With an estimated 2 million casualties, the Battle of Stalingrad was the deadliest battle in WWII and one of the deadliest battles in the history of warfare. The battle was marked by fierce close-quarters, hand-to-hand combat, and direct air raids on civilians, a reality that was brilliantly depicted in the 2013 Russian film Stalingrad.
Hitler was determined to take Stalingrad due to the city’s strategic importance as a central industrial and transport hub on the Volga and as a springboard into the Caucasus with its vast oil wealth. Vasili Ivanovich Chuikov, commander of the Soviet 62nd Army and later Supreme Commander of Soviet Land Forces, was tasked with stopping the Nazi advance and holding the city whatever the cost.
In this book, Chuikov chronicles in incredible detail what happened in Stalingrad during the five months from August 1942 to the defeat of the Nazi 6th Army in February 1943. Chuikov explains how close-quarters, house-to-house, and even room-to-room combat was, while brutal, a tactical strategy to nullify Nazi air superiority: since Soviet soldiers were so close to Nazi soldiers, the Nazi Luftwaffe couldn’t bomb the Soviets without also bombing their troops. Nazi troops were also unprepared and untrained in close-quarters, hand-to-hand combat, which significantly demoralized Nazi troops based on diaries and letters found on killed Nazi soldiers.
Chuikov describes the heroism and courage of Soviet soldiers struggling against far superior enemy forces under seemingly impossible conditions. Pavlov’s House, where two or three dozen Soviet soldiers under the command of Yakov Pavlov single-handedly survived a two-month siege by Nazi infantry and Panzers in a fortified apartment building, is the most famous. However, as Chuikov writes, there were many other “Pavlov’s Houses” in Stalingrad. Chuikov devotes special attention to the role of women in defense of Stalingrad. Women were equal to men in every respect in the battle against the Nazi invaders. Just as there were many “Pavlov’s Houses,” there were many women “Yakov Pavlovs” in Stalingrad. Chuikov recalls how in a primarily women anti-aircraft unit that took a direct hit from the Luftwaffe, the women remained at their weapons and continued to fight until the last breathe despite being gravely injured (lost limbs, eyes, etc.).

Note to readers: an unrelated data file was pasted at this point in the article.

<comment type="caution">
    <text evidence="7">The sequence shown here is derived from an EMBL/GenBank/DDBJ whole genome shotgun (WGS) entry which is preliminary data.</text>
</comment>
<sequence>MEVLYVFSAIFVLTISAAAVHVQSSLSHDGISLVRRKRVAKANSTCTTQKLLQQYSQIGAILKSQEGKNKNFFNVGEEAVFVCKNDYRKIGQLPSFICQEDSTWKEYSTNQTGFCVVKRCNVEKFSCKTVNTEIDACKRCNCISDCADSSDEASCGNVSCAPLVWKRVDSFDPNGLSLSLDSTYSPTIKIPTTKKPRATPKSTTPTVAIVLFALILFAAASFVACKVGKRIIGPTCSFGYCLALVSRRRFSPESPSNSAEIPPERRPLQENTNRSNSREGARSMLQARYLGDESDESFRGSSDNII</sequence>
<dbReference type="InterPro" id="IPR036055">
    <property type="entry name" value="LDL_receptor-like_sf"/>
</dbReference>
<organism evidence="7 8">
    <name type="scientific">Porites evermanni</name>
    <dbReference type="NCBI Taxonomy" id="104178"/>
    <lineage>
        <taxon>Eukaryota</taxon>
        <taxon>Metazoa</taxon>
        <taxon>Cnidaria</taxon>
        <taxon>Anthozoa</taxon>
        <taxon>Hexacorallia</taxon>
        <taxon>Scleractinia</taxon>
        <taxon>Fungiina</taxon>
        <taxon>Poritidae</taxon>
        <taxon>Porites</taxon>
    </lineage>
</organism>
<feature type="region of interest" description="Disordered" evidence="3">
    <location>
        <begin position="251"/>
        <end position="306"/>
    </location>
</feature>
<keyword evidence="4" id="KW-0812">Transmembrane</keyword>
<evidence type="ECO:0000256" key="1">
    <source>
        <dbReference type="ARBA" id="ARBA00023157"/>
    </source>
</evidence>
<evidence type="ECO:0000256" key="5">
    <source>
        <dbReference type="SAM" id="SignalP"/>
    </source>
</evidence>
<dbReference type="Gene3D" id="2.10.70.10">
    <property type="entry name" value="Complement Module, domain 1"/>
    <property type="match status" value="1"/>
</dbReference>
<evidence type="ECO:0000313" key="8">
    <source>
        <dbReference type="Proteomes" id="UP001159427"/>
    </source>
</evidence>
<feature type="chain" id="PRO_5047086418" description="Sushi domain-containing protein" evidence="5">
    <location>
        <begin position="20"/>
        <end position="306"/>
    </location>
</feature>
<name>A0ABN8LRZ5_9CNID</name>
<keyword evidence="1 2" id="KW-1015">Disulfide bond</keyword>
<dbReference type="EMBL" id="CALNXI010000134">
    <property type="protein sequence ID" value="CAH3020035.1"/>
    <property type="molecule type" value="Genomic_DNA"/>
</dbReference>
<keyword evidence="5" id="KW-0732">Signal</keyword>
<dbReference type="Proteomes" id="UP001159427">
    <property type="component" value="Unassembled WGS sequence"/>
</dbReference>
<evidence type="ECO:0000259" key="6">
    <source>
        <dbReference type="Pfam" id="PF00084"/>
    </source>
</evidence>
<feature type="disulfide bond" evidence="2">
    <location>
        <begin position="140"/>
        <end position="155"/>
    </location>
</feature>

Finally, on November 19, 1942, the Soviets launched Operation Uranus to encircle and crush Nazi and allied Romanian and Italian forces near Stalingrad. Chuikov’s 62nd Army joined in Operation Uranus, and Chuikov describes in vivid detail the defeat and capture of Field Marshal Friedrich von Paulus, commander of the Nazi 6th Army, and more than 265,000 Nazi and allied troops in Stalingrad on January 31st, 1943.
After Stalingrad, Chuikov and his troops fought all the way to Berlin, where Chuikov personally accepted the unconditional surrender of Nazi forces in Berlin on May 2nd, 1945. (I shall soon read Chuikov’s memoirs of the Battle of Berlin, which I also own.)
An excellent book and one of my favourite books of all time.